Moreover, in the wake of the 2008 financial crisis, ILO’s Social Protection Floors Recommendation (No. 202) was adopted, with States globally committing to establish and maintain national floors of social protection to enhance and extend social security for their populations. This has also become a repeated refrain in the Concluding Observations to States of the UN Committee on Economic, Social and Cultural Rights (CESCR) – the body mandated to provide authoritative guidance to States Parties to the ICESCR.
What is the right to social security and what does it mean?
Article 9 of the ICESCR entrenches “the right of everyone to social security, including social insurance.” In General Comment No. 19, the CESCR pointed to the importance of social security to alleviate poverty, protect against social exclusion and strengthen social cohesion “through its redistributive character”. It identified the scope of the right broadly as encompassing:
- the right to “access and maintain benefits, whether in cash or in kind, without discrimination”;
- the right not to be “subject to arbitrary and unreasonable restrictions of existing social security coverage”; and
- the right to “adequate protection from social risks and contingencies”.
States must therefore refrain from directly or indirectly interfering with the right to social security, including by ensuring that third-party private actors such as businesses do not interfere with the enjoyment of this right. This squares with the emphasis on the duty to protect economic, social and cultural rights (ESCR) in the UN Guiding Principles on Business and Human Rights. Moreover, States must adopt necessary measures to facilitate individuals’ enjoyment of the right to social security, including by the provision of direct assistance through grants and transfers, and promote social protection measures to all individuals.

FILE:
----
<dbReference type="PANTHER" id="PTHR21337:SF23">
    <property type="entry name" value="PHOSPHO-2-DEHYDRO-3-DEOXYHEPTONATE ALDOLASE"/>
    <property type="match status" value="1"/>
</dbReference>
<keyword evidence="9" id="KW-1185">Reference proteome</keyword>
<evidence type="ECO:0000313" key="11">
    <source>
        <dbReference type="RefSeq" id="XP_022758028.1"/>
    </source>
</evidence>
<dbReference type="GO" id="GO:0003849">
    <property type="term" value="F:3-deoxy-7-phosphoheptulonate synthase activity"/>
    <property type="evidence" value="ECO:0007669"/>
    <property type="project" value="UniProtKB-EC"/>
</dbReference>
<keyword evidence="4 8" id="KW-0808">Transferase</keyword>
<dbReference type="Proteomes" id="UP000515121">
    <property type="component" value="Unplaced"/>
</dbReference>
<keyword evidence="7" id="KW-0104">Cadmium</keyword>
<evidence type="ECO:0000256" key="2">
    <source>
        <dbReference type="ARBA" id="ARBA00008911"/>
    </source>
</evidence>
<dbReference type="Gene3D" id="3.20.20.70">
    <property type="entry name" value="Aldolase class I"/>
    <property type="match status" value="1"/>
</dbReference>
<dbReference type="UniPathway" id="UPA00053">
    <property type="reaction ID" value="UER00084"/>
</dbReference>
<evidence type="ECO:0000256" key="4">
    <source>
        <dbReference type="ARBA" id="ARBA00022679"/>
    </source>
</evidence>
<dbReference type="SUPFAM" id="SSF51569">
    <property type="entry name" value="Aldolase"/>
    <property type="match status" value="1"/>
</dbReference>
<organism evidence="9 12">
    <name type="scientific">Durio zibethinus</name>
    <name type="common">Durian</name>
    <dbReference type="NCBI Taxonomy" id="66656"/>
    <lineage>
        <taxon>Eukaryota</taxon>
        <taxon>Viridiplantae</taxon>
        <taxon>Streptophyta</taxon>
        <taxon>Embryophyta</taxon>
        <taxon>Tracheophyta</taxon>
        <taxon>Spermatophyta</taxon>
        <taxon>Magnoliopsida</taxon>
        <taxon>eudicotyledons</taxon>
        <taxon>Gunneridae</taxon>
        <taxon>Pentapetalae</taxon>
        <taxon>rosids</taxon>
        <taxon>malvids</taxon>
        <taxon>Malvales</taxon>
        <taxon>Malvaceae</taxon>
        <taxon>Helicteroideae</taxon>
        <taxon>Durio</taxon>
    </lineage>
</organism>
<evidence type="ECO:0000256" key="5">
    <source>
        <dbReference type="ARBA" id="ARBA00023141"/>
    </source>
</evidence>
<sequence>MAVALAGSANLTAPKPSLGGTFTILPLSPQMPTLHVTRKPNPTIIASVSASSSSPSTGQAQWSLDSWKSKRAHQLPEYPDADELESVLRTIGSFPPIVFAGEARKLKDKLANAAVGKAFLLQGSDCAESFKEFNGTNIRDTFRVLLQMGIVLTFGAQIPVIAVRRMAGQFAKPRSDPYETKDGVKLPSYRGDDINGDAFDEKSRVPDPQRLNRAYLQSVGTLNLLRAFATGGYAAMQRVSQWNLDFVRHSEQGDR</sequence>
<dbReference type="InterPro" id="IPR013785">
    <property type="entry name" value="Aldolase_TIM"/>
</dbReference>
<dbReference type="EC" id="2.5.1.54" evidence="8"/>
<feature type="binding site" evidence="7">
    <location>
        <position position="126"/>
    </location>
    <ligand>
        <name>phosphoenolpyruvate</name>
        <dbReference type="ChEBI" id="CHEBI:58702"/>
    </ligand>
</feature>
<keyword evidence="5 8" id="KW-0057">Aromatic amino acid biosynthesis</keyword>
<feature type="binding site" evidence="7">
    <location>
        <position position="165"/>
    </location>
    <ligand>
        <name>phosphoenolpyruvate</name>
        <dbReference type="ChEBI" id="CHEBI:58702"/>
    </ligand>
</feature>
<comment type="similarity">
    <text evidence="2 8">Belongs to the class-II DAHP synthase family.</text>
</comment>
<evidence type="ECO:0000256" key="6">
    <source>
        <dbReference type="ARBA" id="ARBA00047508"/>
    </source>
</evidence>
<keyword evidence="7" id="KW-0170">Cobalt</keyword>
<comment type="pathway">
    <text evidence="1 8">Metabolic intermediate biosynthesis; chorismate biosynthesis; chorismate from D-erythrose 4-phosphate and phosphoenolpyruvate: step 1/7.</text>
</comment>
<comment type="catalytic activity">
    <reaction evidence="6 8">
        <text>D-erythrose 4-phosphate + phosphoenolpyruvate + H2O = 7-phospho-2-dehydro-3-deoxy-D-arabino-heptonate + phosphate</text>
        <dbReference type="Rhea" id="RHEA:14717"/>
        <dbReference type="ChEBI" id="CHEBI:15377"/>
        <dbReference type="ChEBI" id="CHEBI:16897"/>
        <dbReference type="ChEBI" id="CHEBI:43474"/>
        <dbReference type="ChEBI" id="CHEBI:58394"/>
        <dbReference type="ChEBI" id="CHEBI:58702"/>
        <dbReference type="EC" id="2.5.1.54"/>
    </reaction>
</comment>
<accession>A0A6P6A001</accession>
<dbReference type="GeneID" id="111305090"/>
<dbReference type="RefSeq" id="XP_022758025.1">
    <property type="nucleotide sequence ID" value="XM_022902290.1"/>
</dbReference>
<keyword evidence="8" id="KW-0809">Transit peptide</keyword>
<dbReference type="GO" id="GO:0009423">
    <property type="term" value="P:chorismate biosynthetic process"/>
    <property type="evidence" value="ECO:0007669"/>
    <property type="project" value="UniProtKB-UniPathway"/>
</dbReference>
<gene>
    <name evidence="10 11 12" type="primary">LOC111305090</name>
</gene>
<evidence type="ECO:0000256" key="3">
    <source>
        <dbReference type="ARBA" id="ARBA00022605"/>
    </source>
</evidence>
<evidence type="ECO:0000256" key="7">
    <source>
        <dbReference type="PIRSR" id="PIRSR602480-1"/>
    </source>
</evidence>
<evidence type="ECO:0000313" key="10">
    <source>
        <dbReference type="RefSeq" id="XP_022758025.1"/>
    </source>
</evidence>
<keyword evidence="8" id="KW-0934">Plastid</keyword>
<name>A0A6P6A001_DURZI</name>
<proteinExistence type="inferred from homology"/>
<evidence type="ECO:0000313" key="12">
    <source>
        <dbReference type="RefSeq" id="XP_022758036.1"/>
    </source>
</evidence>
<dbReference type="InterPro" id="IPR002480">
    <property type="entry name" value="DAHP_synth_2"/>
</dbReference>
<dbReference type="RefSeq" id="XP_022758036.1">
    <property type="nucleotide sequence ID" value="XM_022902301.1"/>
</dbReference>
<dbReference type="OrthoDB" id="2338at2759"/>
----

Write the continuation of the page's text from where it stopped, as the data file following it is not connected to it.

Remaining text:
As with other rights under the ICESCR, the right to social security obliges States to ensure that social security measures are: available (in terms of domestic law); adequate (to ensure an adequate standard of living); and accessible (physically and economically without discrimination).
States that are not parties to the ICESCR are bound to respect to the right to social security, if not the precise CESCR jurisprudence, pursuant to articles 22 and 25 of the UDHR and other international instruments that may be applicable to them. Indeed almost all States are party to the Convention on the Rights of the Child, which provides, among other things that every child has “the right to benefit from social security, including social insurance” which States must take “necessary measures” to achieve.
What does the right to social security mean in the context of COVID-19?
The COVID-19 crisis is magnifying existing inequality and exacerbating existing poverty globally. Differences in wealth and income levels are reflected in differing strategies and precautionary measures undertaken by States to prevent COVID-19 transmission and combat concomitant social and economic challenges. The economic implications of the outbreak are already coming to bear more severely on vulnerable populations across countries, regardless of their level of development. From South Africa to India and across the world, many people are struggling to afford food, housing and other basic essentials during extended lockdown periods which they could not have predicted or saved for.